Winter Olympic Sports

list of sports in the winter olympicsIn the world of winter sports, there is no event more prestigious than the Winter Olympics. These Winter Games have produced some epic moments over the years, especially as the list of sports in the Winter Olympics has grown. So, here comes a guide explaining all you need to know about Winter Olympic sports.

Of course, there are other important winter sports events besides the Olympic Games, for example, the Audi FIS Ski World Cup Andorra 2024, which is coming to Grandvalira in the near future. The Grandvalira Avet Course is famous for being one of the best World Cup slopes around and historic moments and memories are made here.

Andorra, though, has never hosted the Winter Olympics. Here, below, comes a look at the countries that have been the host sites for the celebration of Winter Olympic sports for the past century.

A comprehensive list of Winter Sports in the Olympics

While there is excitement every time the Winter Olympics comes around, there is also a bit of confusion among the general public when it comes to what sport is played at the Winter Olympics. To answer that question, here comes a detailed list of sports in the Winter Olympics:

  • Alpine skiing
  • Biathlon
  • Bobsleigh
  • Cross-country skiing
  • Curling
  • Figure skating
  • Freestyle skiing
  • Ice hockey
  • Luge
  • Nordic combined
  • Short track speed skating
  • Skeleton
  • Ski jumping
  • Snowboarding
  • Speed skating

Every one of the 15 Winter Olympic sports or disciplines listed above was part of the programme at the 2022 Winter Olympics in Beijing.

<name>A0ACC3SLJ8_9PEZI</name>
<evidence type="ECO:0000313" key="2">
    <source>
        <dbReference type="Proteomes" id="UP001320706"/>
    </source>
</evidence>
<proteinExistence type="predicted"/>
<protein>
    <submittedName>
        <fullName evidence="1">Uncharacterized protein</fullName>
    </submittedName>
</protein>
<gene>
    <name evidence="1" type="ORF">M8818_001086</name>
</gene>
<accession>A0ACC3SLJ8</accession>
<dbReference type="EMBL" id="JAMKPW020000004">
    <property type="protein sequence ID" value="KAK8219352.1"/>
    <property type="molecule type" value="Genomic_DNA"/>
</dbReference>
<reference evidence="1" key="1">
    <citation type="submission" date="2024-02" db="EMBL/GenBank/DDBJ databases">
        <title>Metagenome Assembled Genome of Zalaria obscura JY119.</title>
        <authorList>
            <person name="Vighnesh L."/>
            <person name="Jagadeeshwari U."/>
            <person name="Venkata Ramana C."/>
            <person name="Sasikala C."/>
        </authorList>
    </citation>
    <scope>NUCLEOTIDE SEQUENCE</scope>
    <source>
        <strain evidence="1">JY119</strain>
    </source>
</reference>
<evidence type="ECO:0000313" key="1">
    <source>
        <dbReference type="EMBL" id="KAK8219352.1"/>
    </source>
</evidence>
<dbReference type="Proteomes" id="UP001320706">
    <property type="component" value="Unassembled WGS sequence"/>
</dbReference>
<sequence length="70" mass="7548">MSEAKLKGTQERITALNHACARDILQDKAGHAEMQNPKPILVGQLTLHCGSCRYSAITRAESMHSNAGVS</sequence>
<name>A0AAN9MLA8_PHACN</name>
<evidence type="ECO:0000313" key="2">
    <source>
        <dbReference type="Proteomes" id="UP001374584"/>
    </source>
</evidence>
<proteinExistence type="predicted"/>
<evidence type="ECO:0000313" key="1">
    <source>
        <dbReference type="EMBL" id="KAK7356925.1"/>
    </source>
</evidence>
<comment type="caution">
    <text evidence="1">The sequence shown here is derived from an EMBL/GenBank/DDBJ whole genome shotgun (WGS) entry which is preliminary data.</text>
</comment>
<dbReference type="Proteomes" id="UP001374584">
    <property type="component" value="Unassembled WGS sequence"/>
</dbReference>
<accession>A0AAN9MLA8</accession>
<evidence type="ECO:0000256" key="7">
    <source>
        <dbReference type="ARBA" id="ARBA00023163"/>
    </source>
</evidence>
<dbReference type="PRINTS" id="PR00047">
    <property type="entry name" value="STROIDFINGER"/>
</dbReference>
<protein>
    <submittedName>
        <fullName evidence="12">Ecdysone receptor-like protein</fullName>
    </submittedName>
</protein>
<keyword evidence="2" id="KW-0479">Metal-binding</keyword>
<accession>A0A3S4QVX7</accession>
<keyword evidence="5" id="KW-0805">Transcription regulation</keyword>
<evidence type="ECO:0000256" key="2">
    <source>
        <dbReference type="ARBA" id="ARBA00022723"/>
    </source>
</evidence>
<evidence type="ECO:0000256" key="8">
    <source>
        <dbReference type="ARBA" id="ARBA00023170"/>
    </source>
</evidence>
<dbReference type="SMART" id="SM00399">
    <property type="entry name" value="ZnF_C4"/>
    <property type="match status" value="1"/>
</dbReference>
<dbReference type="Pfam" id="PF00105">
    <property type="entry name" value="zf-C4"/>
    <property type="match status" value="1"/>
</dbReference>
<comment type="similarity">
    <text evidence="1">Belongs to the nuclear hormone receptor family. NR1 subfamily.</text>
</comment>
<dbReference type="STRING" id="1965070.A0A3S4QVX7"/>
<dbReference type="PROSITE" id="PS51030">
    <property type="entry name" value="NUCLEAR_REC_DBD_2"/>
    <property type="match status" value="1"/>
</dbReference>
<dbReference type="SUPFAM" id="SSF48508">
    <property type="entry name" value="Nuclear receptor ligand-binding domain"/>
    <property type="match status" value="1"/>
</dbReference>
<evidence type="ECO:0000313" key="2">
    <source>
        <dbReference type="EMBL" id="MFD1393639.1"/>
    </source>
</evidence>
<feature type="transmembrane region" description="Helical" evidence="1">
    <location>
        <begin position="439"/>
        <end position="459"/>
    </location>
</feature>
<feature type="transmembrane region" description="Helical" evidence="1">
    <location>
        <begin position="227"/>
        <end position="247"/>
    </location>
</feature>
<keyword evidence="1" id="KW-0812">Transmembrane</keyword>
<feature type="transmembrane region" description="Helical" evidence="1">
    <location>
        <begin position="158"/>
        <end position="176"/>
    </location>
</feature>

Of course, within each of the Winter Olympic sports, there are then different disciplines and then different medal events. For example, skiing is broken down into alpine skiing, cross-country skiing and freestyle skiing. Then, for another example, alpine skiing is broken down further into the downhill, super G, giant slalom, slalom, alpine combined and mixed parallel slalom medal events.

The evolution of Winter Olympic Sports

It’s also worth keeping in mind that the answer to the question of ‘What are the winter sports in the Olympics?’ has changed over time. While there were 15 disciplines at the Winter Olympics 2022, the list of sports in the Winter Olympics has been changing over the editions and the years.

Looking at the years of the Winter Olympics, the very first official Winter Olympics came in 1924 and the Games were held in Chamonix, France. That Olympic Games date was significant, as there had been calls for a winter version of the Summer Games for some time beforehand.

The list of sports in the 1924 Winter Olympics was much smaller than the current one, with just five sports and nine disciplines. Those first five Winter Olympic sports were: Bobsleigh, Curling, Ice Hockey, Skating and Nordic Skiing.

Over the next century, the top Winter Olympic sports have evolved slightly, often depending on the Winter Olympics locations. As is also the case with the Summer Games, the organisers will try to push for events that have a particular cultural significance in the host country.

Below comes a list of sports in the Winter Olympics by year:

  • 1924 (Chamonix, France): 6 sports, 9 disciplines
  • 1928 (St. Moritz, Switzerland): 4 sports, 8 disciplines